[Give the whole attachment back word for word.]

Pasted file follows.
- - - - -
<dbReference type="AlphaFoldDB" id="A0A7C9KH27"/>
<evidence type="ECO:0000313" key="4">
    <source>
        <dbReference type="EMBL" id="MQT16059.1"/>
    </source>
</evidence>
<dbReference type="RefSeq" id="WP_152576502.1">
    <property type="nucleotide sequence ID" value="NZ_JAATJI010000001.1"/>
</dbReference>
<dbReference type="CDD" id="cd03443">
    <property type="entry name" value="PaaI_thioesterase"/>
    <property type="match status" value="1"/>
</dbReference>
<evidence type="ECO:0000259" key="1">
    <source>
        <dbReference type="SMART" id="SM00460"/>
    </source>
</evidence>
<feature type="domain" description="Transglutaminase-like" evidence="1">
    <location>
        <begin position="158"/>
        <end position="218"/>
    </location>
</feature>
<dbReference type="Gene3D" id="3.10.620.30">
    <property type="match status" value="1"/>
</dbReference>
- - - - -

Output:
<dbReference type="AlphaFoldDB" id="A0A7C9KH27"/>
<evidence type="ECO:0000313" key="4">
    <source>
        <dbReference type="EMBL" id="MQT16059.1"/>
    </source>
</evidence>
<dbReference type="RefSeq" id="WP_152576502.1">
    <property type="nucleotide sequence ID" value="NZ_JAATJI010000001.1"/>
</dbReference>
<dbReference type="CDD" id="cd03443">
    <property type="entry name" value="PaaI_thioesterase"/>
    <property type="match status" value="1"/>
</dbReference>
<evidence type="ECO:0000259" key="1">
    <source>
        <dbReference type="SMART" id="SM00460"/>
    </source>
</evidence>
<feature type="domain" description="Transglutaminase-like" evidence="1">
    <location>
        <begin position="158"/>
        <end position="218"/>
    </location>
</feature>
<dbReference type="Gene3D" id="3.10.620.30">
    <property type="match status" value="1"/>
</dbReference>